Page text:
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Andrew Perry | The Partially Informed Philosopher

The Landmark Forum, Part 1 of 3: Finding Zen in Three Days



Andrew Perry

Ah, the Landmark Forum. For a long time, I had resentment towards my boss stemming from the wrong answer to a loyalty question. I apparently answered it wrong, and they transferred all my duties. Guess what? That resentment is now a thing of the past! And it’s all thanks to a transformative and surprisingly satisfying weekend with the Landmark Forum.

The Beginning of Resentment

Five years ago one of my boss’s lackeys barged into my office just as I was about to leave.  At that point, I had been a city employee for ten years, serving in a largely PR capacity, as that was the area of my college coursework. Because of my 10 years of experience, I was friends with residents, business owners, city councilmembers, community leaders, and reporters because I often wrote about them, filmed them, wrote speeches for the council members, and so on. I was on my A-game, and felt like an accomplished man. Then she walked into my office like an assassin, with a dagger aimed not at my heart, but my career, if I answered her riddle incorrectly.

This is what she asked me verbatim, “[The boss] sees that you are friends with residents, businesses, city councilmembers, community leaders, and reporters. He wants to know that the people who work under him are loyal. Are you loyal to the City Manager?”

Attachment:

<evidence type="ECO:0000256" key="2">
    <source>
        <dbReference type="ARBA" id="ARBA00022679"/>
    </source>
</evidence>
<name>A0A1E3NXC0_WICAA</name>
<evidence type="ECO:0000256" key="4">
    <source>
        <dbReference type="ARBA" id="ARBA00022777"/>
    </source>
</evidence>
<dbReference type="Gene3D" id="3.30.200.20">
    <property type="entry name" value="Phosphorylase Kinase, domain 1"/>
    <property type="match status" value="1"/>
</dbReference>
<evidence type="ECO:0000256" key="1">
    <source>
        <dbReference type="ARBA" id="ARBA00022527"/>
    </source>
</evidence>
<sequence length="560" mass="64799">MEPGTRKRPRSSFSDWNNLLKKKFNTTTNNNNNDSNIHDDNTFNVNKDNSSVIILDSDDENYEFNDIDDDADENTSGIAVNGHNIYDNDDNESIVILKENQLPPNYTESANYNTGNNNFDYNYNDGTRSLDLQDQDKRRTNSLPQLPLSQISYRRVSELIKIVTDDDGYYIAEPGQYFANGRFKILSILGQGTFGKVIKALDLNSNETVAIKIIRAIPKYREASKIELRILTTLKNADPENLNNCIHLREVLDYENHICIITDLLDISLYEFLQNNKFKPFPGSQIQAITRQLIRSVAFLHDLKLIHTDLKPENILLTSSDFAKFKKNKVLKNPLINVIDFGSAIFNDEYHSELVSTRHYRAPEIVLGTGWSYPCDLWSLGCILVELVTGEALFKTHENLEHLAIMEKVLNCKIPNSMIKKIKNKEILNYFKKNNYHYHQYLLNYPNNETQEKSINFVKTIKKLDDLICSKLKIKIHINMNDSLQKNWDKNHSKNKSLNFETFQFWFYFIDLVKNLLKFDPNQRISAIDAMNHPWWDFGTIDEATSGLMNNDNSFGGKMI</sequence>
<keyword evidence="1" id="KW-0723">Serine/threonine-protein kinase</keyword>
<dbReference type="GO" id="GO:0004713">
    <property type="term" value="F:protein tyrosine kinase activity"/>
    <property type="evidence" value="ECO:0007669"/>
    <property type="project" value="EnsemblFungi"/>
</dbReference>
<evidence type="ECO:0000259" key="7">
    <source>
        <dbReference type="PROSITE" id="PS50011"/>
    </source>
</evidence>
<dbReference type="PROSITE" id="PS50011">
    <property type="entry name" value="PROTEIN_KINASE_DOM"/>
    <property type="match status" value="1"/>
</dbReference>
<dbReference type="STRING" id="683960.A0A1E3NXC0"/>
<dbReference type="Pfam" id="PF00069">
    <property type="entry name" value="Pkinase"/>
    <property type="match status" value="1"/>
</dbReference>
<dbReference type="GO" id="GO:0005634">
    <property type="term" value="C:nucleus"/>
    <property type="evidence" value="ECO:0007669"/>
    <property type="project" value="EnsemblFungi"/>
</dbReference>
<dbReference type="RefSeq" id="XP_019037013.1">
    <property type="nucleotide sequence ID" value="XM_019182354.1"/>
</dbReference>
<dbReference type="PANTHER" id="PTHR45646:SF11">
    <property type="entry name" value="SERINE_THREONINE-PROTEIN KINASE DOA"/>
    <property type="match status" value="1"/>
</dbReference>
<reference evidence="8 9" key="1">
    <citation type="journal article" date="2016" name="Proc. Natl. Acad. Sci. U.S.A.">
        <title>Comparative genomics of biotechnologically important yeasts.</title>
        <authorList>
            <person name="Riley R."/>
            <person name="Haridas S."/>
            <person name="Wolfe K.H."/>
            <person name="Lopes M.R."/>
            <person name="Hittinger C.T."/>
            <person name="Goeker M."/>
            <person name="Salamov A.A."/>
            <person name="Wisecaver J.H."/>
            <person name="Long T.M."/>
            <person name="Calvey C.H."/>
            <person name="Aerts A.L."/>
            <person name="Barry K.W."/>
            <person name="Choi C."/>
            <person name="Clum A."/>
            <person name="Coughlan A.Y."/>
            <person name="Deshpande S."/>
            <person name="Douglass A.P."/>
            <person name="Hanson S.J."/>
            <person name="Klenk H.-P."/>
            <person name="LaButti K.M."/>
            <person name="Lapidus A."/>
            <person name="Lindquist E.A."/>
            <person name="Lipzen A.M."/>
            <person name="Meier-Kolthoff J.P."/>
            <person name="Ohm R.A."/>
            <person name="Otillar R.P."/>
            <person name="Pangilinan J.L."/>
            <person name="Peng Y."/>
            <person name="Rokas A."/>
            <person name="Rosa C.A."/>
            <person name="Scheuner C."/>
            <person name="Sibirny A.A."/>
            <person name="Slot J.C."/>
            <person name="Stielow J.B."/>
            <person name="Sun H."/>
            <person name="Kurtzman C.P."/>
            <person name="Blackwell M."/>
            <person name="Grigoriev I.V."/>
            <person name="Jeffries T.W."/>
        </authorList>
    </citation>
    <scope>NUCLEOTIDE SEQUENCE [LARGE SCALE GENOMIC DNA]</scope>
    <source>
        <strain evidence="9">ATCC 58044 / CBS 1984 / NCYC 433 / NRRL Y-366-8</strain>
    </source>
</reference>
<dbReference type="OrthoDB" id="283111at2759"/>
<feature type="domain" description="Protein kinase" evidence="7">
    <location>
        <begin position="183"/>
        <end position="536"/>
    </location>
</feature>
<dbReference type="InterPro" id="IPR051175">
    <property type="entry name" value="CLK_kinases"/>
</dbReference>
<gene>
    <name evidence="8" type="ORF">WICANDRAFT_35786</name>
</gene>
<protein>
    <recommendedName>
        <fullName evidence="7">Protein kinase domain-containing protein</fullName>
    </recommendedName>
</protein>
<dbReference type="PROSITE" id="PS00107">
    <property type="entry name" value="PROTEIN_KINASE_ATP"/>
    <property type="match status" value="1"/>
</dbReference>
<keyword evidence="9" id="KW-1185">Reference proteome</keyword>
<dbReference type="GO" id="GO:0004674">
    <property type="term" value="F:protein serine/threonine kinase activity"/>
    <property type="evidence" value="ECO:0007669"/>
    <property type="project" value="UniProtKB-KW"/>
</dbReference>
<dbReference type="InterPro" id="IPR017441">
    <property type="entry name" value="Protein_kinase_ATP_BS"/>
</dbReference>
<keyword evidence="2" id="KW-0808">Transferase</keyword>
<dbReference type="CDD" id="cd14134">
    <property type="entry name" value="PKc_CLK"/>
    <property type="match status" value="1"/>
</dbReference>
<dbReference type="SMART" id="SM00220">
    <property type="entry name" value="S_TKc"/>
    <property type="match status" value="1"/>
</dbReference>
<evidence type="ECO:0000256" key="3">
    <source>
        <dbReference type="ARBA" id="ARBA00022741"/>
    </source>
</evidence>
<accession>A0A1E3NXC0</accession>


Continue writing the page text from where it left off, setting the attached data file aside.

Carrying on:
Taken by surprise by her audacity, but also careful about the ethical issues this question raised, I responded, “I’m loyal to the City.”  This was apparently the wrong answer, and she struck what she and my boss thought was a fatal blow.

My boss stripped my duties, changed my job description, and banished me to the basement two months afterward. All I needed was a red stapler (an Office Space reference, if it escaped you).

Five Years to Stew

It’s been five years since that incident. That lady is long gone. Multiple employees had complained about her, making public a long series of unethical outbursts and complaints. But [my boss] is still there, making sure I have no work or that my work is minimal. Simultaneously, I became super involved in the union, as that was the only thing that had kept me employed.

I think most people would understand that as I stewed in that office, I grew to hate my job (or lack thereof).

A Change in Perspective

And then I attended the Landmark Forum, and it changed my perspective. If I could distill what the Landmark Forum is: through practical applications, your ego will shrink away until, at some point, you will find ‘zen’, for lack of a better word.  You will be inspired to live life and take action for the things you want to change.

You’re probably saying, “Easier said than done.” That’s the beauty. What the Landmark Forum excels at is making sure you actually do it. At first, it’s scary to take ownership of your actions. But with the homework and the inspiration to take action, that weekend will be one of the most rewarding in your life.

The only criticism is the final night – Tuesday night. The forum leader pressured me to bring family and friends, and the reasoning behind it made sense. I would caution about having family and friends fly from long distances because Tuesday night ends like an aggressive sales pitch. If you’ve ever been to a timeshare presentation, it’s like that.

This article is the first in a series of three articles. I’m not going to lie, this will ultimately be a positive review, but it’s also going to be dead honest. I was a skeptic, and I no longer am one. But I have a few pieces of constructive criticism. In the end, however, the Landmark Forum is a good thing.

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